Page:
In one sense, what I am describing is disparate impact--the type of discrimination that may not be intentional or conscious but that results in a disproportionate disadvantage to one group over another. Requiring that everyone applying for a job be capable of lifting over a hundred pounds, for example, would have a disparate impact on women applicants (and would therefore be subject to a type of business necessity test applicable under federal employment discrimination law).  In another sense, however, what I describe has greater intentionality than we typically ascribe to disparate impact. Someone (such as Donald Trump) is deliberately singling out women for derision; it's just that the way he does so makes the damage less obviously sex-based (in an individual case) than it would be if he just said "women should not be allowed to run for public office."  We might need to look at the collective impact of such behavior on women to see its sex-based results.  What we are examining, then, is not quite disparate impact; it is subtle disparate treatment whose impact is likely to be most striking across the run of cases.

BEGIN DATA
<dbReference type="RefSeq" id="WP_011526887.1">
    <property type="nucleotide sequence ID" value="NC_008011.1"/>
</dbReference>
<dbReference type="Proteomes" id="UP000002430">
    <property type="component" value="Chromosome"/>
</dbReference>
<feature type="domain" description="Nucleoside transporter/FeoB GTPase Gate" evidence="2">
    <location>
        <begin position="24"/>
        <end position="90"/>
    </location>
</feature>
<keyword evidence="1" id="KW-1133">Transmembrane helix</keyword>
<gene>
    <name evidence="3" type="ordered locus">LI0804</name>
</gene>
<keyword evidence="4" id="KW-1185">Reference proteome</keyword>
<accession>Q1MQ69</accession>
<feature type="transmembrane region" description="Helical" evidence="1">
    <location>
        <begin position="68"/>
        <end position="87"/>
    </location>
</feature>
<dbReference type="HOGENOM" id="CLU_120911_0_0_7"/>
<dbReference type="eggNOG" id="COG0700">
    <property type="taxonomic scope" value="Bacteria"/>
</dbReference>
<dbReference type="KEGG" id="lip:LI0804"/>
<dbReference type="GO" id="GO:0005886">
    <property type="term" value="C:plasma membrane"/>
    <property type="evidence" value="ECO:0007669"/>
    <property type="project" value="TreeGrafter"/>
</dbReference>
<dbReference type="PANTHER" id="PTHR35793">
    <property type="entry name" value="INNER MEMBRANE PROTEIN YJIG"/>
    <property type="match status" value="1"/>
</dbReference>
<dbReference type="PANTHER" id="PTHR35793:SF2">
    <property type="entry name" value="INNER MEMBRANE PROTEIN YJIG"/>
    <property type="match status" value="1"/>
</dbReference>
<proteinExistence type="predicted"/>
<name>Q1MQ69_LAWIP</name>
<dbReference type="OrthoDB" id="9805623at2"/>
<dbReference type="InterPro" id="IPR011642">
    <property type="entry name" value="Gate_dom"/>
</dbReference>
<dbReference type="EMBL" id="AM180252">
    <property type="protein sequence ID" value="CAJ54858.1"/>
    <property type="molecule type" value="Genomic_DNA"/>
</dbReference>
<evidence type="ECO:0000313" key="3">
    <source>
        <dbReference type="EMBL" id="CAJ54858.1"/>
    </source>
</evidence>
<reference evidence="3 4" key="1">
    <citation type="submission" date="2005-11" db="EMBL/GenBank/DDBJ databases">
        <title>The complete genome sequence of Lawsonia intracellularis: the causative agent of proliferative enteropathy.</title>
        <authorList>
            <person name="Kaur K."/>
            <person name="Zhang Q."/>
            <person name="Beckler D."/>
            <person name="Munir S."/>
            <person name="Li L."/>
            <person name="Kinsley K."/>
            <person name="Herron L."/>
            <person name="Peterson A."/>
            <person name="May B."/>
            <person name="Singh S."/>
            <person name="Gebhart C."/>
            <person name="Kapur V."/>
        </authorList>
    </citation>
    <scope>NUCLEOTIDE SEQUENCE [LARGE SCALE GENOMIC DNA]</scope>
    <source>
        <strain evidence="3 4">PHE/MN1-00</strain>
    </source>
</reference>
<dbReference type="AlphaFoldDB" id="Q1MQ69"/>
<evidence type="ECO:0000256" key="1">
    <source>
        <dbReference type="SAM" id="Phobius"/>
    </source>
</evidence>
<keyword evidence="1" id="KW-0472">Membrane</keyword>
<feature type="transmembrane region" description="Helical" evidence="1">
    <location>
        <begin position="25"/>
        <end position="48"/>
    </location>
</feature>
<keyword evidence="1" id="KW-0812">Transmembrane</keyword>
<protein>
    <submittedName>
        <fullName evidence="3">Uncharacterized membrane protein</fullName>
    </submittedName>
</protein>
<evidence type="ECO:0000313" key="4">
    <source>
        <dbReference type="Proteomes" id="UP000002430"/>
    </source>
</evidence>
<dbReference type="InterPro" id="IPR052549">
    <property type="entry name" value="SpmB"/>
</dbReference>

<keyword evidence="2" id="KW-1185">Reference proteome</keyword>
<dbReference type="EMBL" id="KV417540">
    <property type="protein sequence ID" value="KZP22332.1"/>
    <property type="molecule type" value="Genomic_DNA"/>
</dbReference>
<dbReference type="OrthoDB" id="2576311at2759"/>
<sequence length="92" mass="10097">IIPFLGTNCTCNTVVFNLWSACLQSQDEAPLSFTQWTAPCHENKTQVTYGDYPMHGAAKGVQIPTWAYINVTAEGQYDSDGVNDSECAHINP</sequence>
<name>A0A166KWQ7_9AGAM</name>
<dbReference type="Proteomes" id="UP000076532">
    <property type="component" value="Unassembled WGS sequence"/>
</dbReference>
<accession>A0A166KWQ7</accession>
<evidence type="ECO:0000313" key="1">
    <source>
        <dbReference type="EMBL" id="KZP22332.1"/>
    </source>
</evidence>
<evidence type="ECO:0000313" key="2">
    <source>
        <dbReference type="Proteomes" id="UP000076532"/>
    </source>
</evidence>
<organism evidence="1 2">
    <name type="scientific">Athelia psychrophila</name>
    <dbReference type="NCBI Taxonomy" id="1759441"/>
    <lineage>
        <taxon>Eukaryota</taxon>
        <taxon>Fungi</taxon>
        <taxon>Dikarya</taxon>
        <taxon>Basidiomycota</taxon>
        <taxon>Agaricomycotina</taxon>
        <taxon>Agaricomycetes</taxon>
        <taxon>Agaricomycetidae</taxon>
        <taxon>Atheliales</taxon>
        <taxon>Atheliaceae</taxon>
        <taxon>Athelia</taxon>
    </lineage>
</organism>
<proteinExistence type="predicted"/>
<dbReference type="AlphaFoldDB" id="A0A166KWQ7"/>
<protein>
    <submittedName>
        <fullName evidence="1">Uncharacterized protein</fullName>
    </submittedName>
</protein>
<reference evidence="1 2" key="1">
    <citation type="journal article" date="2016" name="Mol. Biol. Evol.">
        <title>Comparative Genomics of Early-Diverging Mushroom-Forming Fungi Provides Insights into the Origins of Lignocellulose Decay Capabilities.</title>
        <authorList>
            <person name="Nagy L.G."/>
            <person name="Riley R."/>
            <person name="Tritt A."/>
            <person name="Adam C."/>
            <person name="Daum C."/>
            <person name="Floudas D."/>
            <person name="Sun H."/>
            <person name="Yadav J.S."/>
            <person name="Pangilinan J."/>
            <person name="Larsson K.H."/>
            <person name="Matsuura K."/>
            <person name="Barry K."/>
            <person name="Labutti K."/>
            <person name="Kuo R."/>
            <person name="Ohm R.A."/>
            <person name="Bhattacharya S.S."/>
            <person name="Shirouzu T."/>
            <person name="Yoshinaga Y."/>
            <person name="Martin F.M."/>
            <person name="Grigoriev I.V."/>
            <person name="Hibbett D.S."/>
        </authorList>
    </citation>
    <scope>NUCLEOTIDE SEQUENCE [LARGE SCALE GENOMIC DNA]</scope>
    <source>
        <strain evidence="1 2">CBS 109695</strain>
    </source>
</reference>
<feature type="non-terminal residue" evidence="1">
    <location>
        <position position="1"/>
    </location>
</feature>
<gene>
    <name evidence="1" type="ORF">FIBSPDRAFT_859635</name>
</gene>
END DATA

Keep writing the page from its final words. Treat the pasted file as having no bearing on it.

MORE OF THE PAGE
Because of its potential subtlety, I was especially pleased to see Republican men and women condemning Donald Trump for his mistreatment of women in his remarks.   Despite their subtlety (and his obsession with being opposed to "political correctness"), people on both sides of the political aisle showed themselves capable of identifying sexism and taking issue with it.  I am glad that we have reached a point at which the kind of discrimination overlooked by the Supreme Court in Geduldig can now be understood as a true and noteworthy form of sex discrimination.